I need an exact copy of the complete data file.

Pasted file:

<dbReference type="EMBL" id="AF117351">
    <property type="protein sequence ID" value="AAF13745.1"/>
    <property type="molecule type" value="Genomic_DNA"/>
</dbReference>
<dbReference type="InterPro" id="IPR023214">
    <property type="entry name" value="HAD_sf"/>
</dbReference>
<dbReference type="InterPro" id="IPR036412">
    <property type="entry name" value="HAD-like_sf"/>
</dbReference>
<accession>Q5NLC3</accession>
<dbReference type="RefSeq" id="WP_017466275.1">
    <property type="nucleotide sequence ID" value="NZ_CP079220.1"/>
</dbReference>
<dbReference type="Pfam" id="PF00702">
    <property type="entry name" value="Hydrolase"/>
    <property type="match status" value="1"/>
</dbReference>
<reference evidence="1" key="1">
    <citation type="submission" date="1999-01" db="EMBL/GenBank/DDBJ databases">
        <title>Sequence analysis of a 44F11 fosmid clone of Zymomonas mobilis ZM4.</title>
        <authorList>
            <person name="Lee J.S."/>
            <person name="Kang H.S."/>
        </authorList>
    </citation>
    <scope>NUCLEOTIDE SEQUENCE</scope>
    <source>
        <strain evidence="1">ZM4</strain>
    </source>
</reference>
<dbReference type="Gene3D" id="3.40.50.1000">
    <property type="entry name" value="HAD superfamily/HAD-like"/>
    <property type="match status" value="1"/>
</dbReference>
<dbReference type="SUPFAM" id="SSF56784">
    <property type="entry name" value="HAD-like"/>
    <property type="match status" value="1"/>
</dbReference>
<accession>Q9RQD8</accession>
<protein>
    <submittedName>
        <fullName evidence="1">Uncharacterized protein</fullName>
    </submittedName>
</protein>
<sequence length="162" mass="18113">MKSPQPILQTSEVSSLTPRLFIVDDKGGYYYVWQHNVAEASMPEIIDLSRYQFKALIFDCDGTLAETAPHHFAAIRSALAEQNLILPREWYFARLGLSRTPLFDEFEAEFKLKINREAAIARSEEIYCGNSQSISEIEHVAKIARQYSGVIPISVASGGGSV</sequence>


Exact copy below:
<dbReference type="EMBL" id="AF117351">
    <property type="protein sequence ID" value="AAF13745.1"/>
    <property type="molecule type" value="Genomic_DNA"/>
</dbReference>
<dbReference type="InterPro" id="IPR023214">
    <property type="entry name" value="HAD_sf"/>
</dbReference>
<dbReference type="InterPro" id="IPR036412">
    <property type="entry name" value="HAD-like_sf"/>
</dbReference>
<accession>Q5NLC3</accession>
<dbReference type="RefSeq" id="WP_017466275.1">
    <property type="nucleotide sequence ID" value="NZ_CP079220.1"/>
</dbReference>
<dbReference type="Pfam" id="PF00702">
    <property type="entry name" value="Hydrolase"/>
    <property type="match status" value="1"/>
</dbReference>
<reference evidence="1" key="1">
    <citation type="submission" date="1999-01" db="EMBL/GenBank/DDBJ databases">
        <title>Sequence analysis of a 44F11 fosmid clone of Zymomonas mobilis ZM4.</title>
        <authorList>
            <person name="Lee J.S."/>
            <person name="Kang H.S."/>
        </authorList>
    </citation>
    <scope>NUCLEOTIDE SEQUENCE</scope>
    <source>
        <strain evidence="1">ZM4</strain>
    </source>
</reference>
<dbReference type="Gene3D" id="3.40.50.1000">
    <property type="entry name" value="HAD superfamily/HAD-like"/>
    <property type="match status" value="1"/>
</dbReference>
<dbReference type="SUPFAM" id="SSF56784">
    <property type="entry name" value="HAD-like"/>
    <property type="match status" value="1"/>
</dbReference>
<accession>Q9RQD8</accession>
<protein>
    <submittedName>
        <fullName evidence="1">Uncharacterized protein</fullName>
    </submittedName>
</protein>
<sequence length="162" mass="18113">MKSPQPILQTSEVSSLTPRLFIVDDKGGYYYVWQHNVAEASMPEIIDLSRYQFKALIFDCDGTLAETAPHHFAAIRSALAEQNLILPREWYFARLGLSRTPLFDEFEAEFKLKINREAAIARSEEIYCGNSQSISEIEHVAKIARQYSGVIPISVASGGGSV</sequence>